Single handed or locum GPs may become isolated, as can others, because of the dysfunctional working of their professional or group practice. Such doctors are considerably over-represented in poor performance case series, often practising single handed with large lists.8 Indeed, doctors who work on their own are six times as likely to appear before a GMC disciplinary hearing.9 Sometimes a large list size may reflect an inability to curtail commitments, with the doctor becoming overwhelmed by the demands of the job. However, the number of single handed GPs has fallen from 35% of the total in 1949 to about 12% today.
Seldom attending medical meetings
Typically, isolated doctors avoid situations where their views may be challenged. They gradually fall further behind, unable to move with the times and keep up to date. They are increasingly unable to contribute to professional dialogue and become consistently negative in their opinions.
Performance may improve through sudden, irregular upward jumps, usually caused by a doctor becoming aware of a discrepancy between actual and desired performance.6 These important events can be actual or narrowly averted errors. However, it is self perceived performance that will trigger action, and when alone our self perception can be badly wrong. We have found that those practices in our district with particular difficulties understanding and learning from important events were all small: practices of one or two doctors and with a history of previous performance concerns.10
Attending medical meetings can be difficult for sessional doctors, who are often not on mailing lists or included in practice meetings. NCAS has received a considerable number of referrals of GP locums, about 10% of its workload.11
Unpopularity and withdrawal
A reputation as an unpopular doctor often reflects poor social skills and is common in poor performers. Behavioural concerns identified by NCAS included eccentricity, stringent views, unwillingness to compromise, and a lack of self or social awareness.8 People in positions of authority with unusual approaches to problems can cause others to avoid them and thus lessen their opportunities to receive feedback and learn.12 Being overly defensive can extend to the hostility referred to in Good Medical Practice.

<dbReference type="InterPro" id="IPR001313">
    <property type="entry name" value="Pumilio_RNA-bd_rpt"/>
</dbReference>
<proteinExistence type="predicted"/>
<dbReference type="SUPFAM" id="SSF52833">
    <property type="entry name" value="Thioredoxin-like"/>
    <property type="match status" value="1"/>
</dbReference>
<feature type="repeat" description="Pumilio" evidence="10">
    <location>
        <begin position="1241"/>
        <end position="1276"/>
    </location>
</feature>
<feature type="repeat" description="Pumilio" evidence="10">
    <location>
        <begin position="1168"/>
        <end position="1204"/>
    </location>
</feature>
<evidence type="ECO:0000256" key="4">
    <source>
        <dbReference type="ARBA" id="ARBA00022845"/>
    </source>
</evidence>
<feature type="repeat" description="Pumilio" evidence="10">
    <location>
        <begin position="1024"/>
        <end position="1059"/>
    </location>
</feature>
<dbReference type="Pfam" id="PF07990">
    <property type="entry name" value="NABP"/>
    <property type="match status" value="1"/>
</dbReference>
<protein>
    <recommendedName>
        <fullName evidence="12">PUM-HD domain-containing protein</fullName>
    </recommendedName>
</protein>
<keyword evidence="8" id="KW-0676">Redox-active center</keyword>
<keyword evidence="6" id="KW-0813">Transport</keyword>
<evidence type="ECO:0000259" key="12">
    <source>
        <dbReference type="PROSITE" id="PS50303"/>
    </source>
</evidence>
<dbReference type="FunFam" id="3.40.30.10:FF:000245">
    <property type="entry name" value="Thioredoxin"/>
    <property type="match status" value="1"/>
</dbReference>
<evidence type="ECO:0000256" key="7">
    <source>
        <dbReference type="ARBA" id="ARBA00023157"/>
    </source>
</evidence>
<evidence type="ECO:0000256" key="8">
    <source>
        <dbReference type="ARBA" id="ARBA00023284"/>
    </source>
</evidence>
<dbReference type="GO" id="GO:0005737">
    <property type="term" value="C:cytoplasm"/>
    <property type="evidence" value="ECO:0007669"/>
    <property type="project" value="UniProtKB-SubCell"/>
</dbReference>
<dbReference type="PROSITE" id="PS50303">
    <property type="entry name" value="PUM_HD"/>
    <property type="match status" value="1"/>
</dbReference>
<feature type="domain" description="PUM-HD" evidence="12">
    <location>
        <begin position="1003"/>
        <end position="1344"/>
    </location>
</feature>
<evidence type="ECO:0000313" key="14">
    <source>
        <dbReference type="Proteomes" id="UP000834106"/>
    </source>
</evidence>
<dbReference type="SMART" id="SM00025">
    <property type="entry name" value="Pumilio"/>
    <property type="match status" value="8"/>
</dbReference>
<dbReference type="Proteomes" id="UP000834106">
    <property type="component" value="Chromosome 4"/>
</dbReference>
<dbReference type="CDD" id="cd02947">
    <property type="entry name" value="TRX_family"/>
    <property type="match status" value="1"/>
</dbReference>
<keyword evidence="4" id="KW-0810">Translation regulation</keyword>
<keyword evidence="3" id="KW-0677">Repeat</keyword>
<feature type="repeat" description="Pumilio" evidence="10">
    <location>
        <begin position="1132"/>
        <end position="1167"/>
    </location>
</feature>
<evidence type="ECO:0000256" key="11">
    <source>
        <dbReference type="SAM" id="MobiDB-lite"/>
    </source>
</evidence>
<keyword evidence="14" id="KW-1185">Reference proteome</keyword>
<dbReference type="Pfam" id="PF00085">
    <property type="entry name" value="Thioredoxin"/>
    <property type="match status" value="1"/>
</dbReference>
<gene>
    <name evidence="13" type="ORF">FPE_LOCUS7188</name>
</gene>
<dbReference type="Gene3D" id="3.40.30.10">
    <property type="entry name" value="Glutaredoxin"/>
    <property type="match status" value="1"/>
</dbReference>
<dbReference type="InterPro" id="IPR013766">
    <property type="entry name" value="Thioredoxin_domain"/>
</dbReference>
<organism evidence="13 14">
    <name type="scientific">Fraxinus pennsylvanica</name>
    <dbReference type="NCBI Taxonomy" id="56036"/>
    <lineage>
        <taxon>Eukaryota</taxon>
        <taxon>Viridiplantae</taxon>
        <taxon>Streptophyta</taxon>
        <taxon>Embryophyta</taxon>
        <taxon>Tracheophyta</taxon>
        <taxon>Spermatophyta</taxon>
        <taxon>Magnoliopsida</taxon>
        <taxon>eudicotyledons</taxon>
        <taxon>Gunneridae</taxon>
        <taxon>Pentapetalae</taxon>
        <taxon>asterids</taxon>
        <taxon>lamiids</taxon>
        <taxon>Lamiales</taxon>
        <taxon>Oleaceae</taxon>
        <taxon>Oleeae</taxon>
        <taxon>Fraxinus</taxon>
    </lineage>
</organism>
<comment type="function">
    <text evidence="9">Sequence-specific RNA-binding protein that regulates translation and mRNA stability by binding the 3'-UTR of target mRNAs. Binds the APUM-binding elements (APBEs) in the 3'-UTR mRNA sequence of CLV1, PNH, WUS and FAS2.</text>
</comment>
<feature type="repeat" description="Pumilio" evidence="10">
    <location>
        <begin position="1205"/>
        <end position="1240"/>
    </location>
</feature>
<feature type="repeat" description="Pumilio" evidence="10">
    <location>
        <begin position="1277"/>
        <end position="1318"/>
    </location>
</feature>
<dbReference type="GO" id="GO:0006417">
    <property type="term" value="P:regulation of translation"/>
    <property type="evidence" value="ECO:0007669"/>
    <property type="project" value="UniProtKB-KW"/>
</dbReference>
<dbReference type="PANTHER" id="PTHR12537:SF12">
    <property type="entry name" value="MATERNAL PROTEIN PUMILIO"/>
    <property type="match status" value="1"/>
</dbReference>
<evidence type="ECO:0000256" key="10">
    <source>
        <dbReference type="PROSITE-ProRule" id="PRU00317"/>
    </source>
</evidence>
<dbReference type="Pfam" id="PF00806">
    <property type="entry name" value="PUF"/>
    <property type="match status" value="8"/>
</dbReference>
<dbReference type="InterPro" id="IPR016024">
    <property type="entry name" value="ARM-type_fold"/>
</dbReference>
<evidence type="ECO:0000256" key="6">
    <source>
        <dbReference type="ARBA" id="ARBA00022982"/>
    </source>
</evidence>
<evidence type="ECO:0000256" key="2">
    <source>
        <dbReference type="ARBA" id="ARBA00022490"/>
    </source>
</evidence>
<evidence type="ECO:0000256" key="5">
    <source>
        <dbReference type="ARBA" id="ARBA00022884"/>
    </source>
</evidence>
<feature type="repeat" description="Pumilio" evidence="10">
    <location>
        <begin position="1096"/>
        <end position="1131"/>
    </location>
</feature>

Most (59%) of the GPs referred to NCAS had education, training, or other continuing professional development concerns.8 It may be contact with peers rather than formal education that really matters. Often there is no communication between poorly performing GPs and members of the wider primary healthcare team. In many healthcare activities serious harm is “but a few unguarded moments away,”13 and therefore the presence and willingness of others to question decisions is a vital part of safe practice. Isolation weakens these primary defences against errors. A major concern of patients is being able to talk to a doctor or nurse who is committed to them as a person,14 so a withdrawn GP will inevitably frustrate this aim.
Doctors who entered general practice before vocational training became mandatory in 1981 will be in their mid-50s or beyond. Such doctors are more likely to have performance problems, and the risk of NCAS referral rises sharply after the age of 60.11
Lack of insight
Insight requires an awareness of one’s performance in relation to the performance of others.12 It is particularly necessary for GPs, who, though members of a team, make many decisions without reference to others. “Insight failure” is an early sign of a doctor in difficulty, manifested as rejection of constructive criticism, defensiveness, and counter-challenge.14 It is remarkable how often “lack of insight” is included in the cases of erased GPs reported in GMC Today.